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  • $\begingroup$ I can't see how we can integrate the first line of Young's inequality like that. Can you help me see that a little bit better? $\endgroup$
    – crf
    Jan 25, 2013 at 7:39
  • $\begingroup$ wow actually never mind, it's obvious. I just wasn't seeing straight. Thanks very much! $\endgroup$
    – crf
    Jan 25, 2013 at 8:26
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    $\begingroup$ P.S., how did anyone come up with that $\endgroup$
    – crf
    Jan 25, 2013 at 8:26
  • $\begingroup$ @crf, it's easiest to think about first proving the case for functions with norm 1, then using homogeneity to get the general case. $\endgroup$ Jul 31, 2013 at 0:54
  • $\begingroup$ @paul what will be the inequality for the case $p=1$ and $q=\infty$? $\endgroup$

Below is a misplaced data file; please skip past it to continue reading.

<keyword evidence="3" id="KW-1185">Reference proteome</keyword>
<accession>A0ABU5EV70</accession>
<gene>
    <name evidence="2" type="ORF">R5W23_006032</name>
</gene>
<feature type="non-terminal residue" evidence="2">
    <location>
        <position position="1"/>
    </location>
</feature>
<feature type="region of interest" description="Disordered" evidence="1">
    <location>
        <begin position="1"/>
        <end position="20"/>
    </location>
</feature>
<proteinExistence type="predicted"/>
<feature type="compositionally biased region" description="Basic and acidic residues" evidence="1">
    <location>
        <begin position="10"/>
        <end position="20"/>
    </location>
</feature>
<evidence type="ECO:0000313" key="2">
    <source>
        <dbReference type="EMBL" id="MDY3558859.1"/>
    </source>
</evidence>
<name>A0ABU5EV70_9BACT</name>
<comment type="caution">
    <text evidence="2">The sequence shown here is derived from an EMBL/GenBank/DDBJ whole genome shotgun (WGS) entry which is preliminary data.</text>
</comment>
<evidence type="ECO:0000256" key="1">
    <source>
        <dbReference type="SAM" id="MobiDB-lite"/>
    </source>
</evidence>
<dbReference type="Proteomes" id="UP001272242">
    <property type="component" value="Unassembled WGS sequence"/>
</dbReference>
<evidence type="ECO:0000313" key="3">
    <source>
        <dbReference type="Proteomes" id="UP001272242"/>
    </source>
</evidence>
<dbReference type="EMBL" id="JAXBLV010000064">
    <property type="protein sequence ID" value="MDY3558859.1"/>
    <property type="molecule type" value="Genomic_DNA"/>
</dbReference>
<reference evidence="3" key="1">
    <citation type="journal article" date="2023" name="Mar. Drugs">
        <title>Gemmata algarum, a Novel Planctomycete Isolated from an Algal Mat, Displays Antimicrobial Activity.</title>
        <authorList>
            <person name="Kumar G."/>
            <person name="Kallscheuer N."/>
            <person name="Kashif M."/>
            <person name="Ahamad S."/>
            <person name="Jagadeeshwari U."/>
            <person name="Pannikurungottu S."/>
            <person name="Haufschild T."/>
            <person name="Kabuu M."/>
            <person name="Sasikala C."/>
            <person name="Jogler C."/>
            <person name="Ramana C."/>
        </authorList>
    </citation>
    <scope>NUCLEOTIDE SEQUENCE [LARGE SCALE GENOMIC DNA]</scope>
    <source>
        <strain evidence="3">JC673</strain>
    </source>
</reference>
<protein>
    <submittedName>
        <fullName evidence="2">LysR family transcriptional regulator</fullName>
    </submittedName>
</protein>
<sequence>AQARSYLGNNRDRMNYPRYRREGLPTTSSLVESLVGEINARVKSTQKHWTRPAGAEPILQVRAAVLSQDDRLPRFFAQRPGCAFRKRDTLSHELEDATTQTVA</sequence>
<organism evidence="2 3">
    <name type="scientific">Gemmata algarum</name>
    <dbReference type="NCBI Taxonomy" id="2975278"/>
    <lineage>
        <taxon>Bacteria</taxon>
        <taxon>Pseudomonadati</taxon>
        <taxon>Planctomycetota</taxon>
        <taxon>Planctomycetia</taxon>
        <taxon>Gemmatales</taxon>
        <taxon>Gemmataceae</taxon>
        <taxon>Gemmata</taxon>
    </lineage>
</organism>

– Mathronaut
    Feb 13, 2015 at 16:55
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I think following might be a way to come up with the proof of H$\ddot { o } $lder's inequality.

First, it's easy to show that $$f=-log(x)$$ is a convex function. (a function $f$ is convex if and only if $dom$ $f$ is convex and its Hessian is positive semidefinite: for all $x\in$$dom$ $f$).$${ \triangledown }^{ 2 }f(x)\ge 0$$

Then according to the definition of convex function: $$f(\theta a+(1-\theta )b)\le \theta f(a)+(1-\theta )f(b)$$ for all $a,b\in$$dom$ $f$, and $0\le \theta \le 1$

We will have: $$-log(\theta a+(1-\theta )b)\le -\theta log(a)-(1-\theta )log(b)$$ for $a,b\ge 0$

next take the exponential of both sides yields:$${ a }^{ \theta }{ b }^{ 1-\theta }\le \theta a+(1-\theta )b$$

applying this with:$$a=\frac { { \left| f(x) \right| }^{ p } }{ \int _{ a }^{ b }{ { \left| f(x) \right| }^{ p } } }, b=\frac { { \left| g(x) \right| }^{ q } }{ \int _{ a }^{ b }{ { \left| g(x) \right| }^{ q } } }, \theta =1/p$$